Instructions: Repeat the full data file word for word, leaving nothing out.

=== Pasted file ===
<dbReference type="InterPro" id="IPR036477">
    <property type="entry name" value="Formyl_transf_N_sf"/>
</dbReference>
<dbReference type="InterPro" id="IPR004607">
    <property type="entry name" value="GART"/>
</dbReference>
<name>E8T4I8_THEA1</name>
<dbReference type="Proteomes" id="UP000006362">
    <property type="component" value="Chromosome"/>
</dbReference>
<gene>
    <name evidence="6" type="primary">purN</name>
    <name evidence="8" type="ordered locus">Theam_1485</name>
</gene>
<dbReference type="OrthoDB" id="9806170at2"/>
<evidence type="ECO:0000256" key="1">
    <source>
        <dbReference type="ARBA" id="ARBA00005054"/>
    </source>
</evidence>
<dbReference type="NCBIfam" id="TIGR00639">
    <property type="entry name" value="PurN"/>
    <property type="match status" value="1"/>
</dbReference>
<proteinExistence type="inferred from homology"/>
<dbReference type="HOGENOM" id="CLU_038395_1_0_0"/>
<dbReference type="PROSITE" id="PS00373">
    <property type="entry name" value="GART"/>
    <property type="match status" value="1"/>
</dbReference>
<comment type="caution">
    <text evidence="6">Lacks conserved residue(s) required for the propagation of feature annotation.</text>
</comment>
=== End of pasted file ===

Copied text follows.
<dbReference type="InterPro" id="IPR036477">
    <property type="entry name" value="Formyl_transf_N_sf"/>
</dbReference>
<dbReference type="InterPro" id="IPR004607">
    <property type="entry name" value="GART"/>
</dbReference>
<name>E8T4I8_THEA1</name>
<dbReference type="Proteomes" id="UP000006362">
    <property type="component" value="Chromosome"/>
</dbReference>
<gene>
    <name evidence="6" type="primary">purN</name>
    <name evidence="8" type="ordered locus">Theam_1485</name>
</gene>
<dbReference type="OrthoDB" id="9806170at2"/>
<evidence type="ECO:0000256" key="1">
    <source>
        <dbReference type="ARBA" id="ARBA00005054"/>
    </source>
</evidence>
<dbReference type="NCBIfam" id="TIGR00639">
    <property type="entry name" value="PurN"/>
    <property type="match status" value="1"/>
</dbReference>
<proteinExistence type="inferred from homology"/>
<dbReference type="HOGENOM" id="CLU_038395_1_0_0"/>
<dbReference type="PROSITE" id="PS00373">
    <property type="entry name" value="GART"/>
    <property type="match status" value="1"/>
</dbReference>
<comment type="caution">
    <text evidence="6">Lacks conserved residue(s) required for the propagation of feature annotation.</text>
</comment>